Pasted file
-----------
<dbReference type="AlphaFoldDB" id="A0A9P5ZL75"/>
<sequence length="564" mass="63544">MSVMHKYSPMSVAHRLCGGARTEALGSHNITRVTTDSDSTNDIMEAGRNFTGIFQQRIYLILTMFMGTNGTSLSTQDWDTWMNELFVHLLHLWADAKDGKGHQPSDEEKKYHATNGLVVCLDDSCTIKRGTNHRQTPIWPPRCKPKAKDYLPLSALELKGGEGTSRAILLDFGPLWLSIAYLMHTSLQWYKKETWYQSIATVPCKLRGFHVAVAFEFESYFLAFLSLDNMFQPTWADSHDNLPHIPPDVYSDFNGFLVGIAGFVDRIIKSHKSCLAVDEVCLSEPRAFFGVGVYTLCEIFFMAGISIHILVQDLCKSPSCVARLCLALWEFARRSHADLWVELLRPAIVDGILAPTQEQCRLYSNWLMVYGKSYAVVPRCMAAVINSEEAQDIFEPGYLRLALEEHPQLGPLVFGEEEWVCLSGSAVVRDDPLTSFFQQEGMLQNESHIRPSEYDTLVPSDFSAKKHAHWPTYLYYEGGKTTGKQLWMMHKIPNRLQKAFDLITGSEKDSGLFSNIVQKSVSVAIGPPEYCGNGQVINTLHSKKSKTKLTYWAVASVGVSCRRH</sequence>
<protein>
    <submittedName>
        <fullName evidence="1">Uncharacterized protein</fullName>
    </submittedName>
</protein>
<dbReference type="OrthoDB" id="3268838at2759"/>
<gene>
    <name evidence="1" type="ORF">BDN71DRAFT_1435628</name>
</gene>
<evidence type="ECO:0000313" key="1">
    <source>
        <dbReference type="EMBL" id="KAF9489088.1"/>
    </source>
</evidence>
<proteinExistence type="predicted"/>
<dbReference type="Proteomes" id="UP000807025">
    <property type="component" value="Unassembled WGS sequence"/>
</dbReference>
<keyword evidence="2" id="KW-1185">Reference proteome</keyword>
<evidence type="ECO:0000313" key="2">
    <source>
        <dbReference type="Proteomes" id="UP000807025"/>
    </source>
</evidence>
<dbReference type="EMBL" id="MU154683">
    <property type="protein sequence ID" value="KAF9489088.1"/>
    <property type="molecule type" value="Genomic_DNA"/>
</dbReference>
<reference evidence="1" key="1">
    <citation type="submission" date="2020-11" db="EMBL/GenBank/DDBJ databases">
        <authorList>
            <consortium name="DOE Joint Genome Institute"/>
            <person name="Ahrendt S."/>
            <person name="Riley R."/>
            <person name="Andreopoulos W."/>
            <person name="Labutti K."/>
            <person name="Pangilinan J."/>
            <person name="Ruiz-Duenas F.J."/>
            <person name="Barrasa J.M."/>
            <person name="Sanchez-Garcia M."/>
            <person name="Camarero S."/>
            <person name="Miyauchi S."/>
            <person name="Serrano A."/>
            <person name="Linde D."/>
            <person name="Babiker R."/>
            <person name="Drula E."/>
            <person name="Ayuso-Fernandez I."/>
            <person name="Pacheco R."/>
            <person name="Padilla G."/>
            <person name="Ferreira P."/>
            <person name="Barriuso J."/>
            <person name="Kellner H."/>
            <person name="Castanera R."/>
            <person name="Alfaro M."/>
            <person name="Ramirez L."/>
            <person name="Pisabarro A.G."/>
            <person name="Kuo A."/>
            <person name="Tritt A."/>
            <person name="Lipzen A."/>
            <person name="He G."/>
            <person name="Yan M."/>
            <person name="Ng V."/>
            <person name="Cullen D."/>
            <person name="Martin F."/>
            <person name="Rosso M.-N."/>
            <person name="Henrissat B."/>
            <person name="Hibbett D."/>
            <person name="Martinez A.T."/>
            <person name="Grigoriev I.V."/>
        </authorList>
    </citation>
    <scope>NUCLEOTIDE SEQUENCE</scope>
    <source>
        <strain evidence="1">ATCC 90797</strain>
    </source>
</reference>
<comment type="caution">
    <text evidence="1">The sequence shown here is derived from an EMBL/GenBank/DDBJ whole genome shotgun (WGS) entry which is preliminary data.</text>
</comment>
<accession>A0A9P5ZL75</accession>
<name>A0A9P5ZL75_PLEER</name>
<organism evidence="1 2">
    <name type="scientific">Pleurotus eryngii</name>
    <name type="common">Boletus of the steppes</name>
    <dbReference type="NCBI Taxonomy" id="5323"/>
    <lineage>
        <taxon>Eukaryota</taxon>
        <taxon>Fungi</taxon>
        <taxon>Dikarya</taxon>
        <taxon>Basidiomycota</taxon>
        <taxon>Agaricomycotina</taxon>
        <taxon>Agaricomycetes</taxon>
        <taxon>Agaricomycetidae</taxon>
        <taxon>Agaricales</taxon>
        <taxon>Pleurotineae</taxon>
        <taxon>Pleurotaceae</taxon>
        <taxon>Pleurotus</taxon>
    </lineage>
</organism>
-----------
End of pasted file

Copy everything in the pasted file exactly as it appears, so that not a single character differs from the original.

<dbReference type="AlphaFoldDB" id="A0A9P5ZL75"/>
<sequence length="564" mass="63544">MSVMHKYSPMSVAHRLCGGARTEALGSHNITRVTTDSDSTNDIMEAGRNFTGIFQQRIYLILTMFMGTNGTSLSTQDWDTWMNELFVHLLHLWADAKDGKGHQPSDEEKKYHATNGLVVCLDDSCTIKRGTNHRQTPIWPPRCKPKAKDYLPLSALELKGGEGTSRAILLDFGPLWLSIAYLMHTSLQWYKKETWYQSIATVPCKLRGFHVAVAFEFESYFLAFLSLDNMFQPTWADSHDNLPHIPPDVYSDFNGFLVGIAGFVDRIIKSHKSCLAVDEVCLSEPRAFFGVGVYTLCEIFFMAGISIHILVQDLCKSPSCVARLCLALWEFARRSHADLWVELLRPAIVDGILAPTQEQCRLYSNWLMVYGKSYAVVPRCMAAVINSEEAQDIFEPGYLRLALEEHPQLGPLVFGEEEWVCLSGSAVVRDDPLTSFFQQEGMLQNESHIRPSEYDTLVPSDFSAKKHAHWPTYLYYEGGKTTGKQLWMMHKIPNRLQKAFDLITGSEKDSGLFSNIVQKSVSVAIGPPEYCGNGQVINTLHSKKSKTKLTYWAVASVGVSCRRH</sequence>
<protein>
    <submittedName>
        <fullName evidence="1">Uncharacterized protein</fullName>
    </submittedName>
</protein>
<dbReference type="OrthoDB" id="3268838at2759"/>
<gene>
    <name evidence="1" type="ORF">BDN71DRAFT_1435628</name>
</gene>
<evidence type="ECO:0000313" key="1">
    <source>
        <dbReference type="EMBL" id="KAF9489088.1"/>
    </source>
</evidence>
<proteinExistence type="predicted"/>
<dbReference type="Proteomes" id="UP000807025">
    <property type="component" value="Unassembled WGS sequence"/>
</dbReference>
<keyword evidence="2" id="KW-1185">Reference proteome</keyword>
<evidence type="ECO:0000313" key="2">
    <source>
        <dbReference type="Proteomes" id="UP000807025"/>
    </source>
</evidence>
<dbReference type="EMBL" id="MU154683">
    <property type="protein sequence ID" value="KAF9489088.1"/>
    <property type="molecule type" value="Genomic_DNA"/>
</dbReference>
<reference evidence="1" key="1">
    <citation type="submission" date="2020-11" db="EMBL/GenBank/DDBJ databases">
        <authorList>
            <consortium name="DOE Joint Genome Institute"/>
            <person name="Ahrendt S."/>
            <person name="Riley R."/>
            <person name="Andreopoulos W."/>
            <person name="Labutti K."/>
            <person name="Pangilinan J."/>
            <person name="Ruiz-Duenas F.J."/>
            <person name="Barrasa J.M."/>
            <person name="Sanchez-Garcia M."/>
            <person name="Camarero S."/>
            <person name="Miyauchi S."/>
            <person name="Serrano A."/>
            <person name="Linde D."/>
            <person name="Babiker R."/>
            <person name="Drula E."/>
            <person name="Ayuso-Fernandez I."/>
            <person name="Pacheco R."/>
            <person name="Padilla G."/>
            <person name="Ferreira P."/>
            <person name="Barriuso J."/>
            <person name="Kellner H."/>
            <person name="Castanera R."/>
            <person name="Alfaro M."/>
            <person name="Ramirez L."/>
            <person name="Pisabarro A.G."/>
            <person name="Kuo A."/>
            <person name="Tritt A."/>
            <person name="Lipzen A."/>
            <person name="He G."/>
            <person name="Yan M."/>
            <person name="Ng V."/>
            <person name="Cullen D."/>
            <person name="Martin F."/>
            <person name="Rosso M.-N."/>
            <person name="Henrissat B."/>
            <person name="Hibbett D."/>
            <person name="Martinez A.T."/>
            <person name="Grigoriev I.V."/>
        </authorList>
    </citation>
    <scope>NUCLEOTIDE SEQUENCE</scope>
    <source>
        <strain evidence="1">ATCC 90797</strain>
    </source>
</reference>
<comment type="caution">
    <text evidence="1">The sequence shown here is derived from an EMBL/GenBank/DDBJ whole genome shotgun (WGS) entry which is preliminary data.</text>
</comment>
<accession>A0A9P5ZL75</accession>
<name>A0A9P5ZL75_PLEER</name>
<organism evidence="1 2">
    <name type="scientific">Pleurotus eryngii</name>
    <name type="common">Boletus of the steppes</name>
    <dbReference type="NCBI Taxonomy" id="5323"/>
    <lineage>
        <taxon>Eukaryota</taxon>
        <taxon>Fungi</taxon>
        <taxon>Dikarya</taxon>
        <taxon>Basidiomycota</taxon>
        <taxon>Agaricomycotina</taxon>
        <taxon>Agaricomycetes</taxon>
        <taxon>Agaricomycetidae</taxon>
        <taxon>Agaricales</taxon>
        <taxon>Pleurotineae</taxon>
        <taxon>Pleurotaceae</taxon>
        <taxon>Pleurotus</taxon>
    </lineage>
</organism>